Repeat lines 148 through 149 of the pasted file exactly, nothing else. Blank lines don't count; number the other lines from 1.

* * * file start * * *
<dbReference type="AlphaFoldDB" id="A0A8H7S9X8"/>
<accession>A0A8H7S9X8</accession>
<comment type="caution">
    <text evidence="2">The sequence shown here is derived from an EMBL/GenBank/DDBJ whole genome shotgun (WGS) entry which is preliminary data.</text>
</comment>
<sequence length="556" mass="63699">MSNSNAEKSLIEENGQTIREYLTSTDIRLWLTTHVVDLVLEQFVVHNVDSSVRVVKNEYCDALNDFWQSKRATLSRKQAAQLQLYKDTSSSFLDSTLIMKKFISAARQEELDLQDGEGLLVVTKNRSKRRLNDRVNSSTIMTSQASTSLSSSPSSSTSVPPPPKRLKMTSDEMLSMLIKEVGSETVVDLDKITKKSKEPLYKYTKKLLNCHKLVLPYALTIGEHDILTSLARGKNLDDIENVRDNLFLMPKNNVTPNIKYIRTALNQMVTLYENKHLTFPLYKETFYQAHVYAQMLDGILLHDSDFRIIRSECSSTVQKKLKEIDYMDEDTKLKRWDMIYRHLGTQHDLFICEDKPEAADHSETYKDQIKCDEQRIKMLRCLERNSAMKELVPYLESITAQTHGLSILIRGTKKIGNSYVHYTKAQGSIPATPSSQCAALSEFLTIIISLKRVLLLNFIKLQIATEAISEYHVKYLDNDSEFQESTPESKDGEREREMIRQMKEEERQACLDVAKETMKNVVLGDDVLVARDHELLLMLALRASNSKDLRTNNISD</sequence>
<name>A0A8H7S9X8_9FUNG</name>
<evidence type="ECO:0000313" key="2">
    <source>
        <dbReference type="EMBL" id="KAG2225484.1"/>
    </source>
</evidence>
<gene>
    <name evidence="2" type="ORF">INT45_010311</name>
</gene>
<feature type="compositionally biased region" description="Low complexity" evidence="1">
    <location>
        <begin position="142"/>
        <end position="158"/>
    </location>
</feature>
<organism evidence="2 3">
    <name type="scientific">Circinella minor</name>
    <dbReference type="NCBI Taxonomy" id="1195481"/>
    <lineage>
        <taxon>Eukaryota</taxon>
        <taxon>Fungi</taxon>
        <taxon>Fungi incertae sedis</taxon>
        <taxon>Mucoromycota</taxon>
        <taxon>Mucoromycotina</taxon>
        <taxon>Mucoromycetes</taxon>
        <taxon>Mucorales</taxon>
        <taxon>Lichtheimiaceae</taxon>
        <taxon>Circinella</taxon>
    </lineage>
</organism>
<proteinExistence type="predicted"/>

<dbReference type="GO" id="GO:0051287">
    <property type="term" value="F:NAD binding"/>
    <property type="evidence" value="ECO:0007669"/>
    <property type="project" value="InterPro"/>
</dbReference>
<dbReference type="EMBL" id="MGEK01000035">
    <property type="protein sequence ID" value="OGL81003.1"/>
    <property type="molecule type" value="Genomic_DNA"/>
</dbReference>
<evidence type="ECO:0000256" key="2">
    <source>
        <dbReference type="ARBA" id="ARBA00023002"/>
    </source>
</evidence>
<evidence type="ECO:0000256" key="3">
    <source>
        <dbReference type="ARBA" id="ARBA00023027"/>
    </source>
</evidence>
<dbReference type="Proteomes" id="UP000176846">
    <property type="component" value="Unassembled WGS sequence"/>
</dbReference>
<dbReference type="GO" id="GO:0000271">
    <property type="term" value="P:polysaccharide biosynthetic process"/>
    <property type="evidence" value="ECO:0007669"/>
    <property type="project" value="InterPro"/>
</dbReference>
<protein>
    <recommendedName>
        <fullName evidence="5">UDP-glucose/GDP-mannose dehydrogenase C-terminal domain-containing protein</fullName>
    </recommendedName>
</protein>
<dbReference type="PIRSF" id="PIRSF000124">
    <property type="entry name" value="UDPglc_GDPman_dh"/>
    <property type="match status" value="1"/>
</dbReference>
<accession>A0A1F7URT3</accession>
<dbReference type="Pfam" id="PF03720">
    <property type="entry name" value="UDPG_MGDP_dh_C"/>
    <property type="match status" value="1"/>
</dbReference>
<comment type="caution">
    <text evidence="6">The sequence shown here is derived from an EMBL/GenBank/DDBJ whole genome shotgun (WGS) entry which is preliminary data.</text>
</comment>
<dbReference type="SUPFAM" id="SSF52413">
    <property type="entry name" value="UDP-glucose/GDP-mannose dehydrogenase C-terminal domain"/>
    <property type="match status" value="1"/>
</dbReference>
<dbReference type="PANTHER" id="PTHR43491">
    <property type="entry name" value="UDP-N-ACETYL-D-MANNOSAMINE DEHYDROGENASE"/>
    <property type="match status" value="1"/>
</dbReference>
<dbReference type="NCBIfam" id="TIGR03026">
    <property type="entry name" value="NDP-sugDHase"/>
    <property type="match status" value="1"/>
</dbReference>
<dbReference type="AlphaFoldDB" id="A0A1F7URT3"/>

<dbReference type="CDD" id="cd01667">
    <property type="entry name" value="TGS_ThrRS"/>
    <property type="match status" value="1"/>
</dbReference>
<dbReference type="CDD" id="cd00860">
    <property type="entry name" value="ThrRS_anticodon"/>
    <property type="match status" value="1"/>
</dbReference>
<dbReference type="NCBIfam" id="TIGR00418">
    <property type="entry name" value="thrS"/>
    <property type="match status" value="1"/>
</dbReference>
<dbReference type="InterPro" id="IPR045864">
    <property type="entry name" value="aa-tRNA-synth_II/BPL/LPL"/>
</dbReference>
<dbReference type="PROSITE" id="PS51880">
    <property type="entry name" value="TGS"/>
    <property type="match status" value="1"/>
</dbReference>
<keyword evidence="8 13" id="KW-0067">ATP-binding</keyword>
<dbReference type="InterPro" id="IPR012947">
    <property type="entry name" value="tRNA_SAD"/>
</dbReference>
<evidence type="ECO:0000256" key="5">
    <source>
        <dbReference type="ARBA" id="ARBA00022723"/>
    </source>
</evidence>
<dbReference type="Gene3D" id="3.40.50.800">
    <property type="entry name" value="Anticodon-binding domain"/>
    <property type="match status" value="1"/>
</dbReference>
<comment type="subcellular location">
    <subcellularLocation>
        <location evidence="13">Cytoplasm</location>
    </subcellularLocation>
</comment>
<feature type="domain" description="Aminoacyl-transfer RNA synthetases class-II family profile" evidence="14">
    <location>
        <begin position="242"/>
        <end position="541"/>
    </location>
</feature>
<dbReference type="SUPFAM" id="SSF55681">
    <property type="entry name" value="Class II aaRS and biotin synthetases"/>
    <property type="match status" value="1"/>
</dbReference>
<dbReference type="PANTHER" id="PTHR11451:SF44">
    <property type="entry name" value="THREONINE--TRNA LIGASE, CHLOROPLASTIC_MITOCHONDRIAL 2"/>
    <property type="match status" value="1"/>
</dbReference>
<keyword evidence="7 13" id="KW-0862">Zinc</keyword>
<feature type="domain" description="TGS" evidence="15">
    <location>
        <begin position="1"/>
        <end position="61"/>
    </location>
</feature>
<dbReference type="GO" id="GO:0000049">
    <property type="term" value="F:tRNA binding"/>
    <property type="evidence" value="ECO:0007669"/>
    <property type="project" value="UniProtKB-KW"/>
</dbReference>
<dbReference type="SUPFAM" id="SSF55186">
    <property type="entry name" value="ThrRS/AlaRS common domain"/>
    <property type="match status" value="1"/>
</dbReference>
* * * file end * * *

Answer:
    <location>
        <begin position="1"/>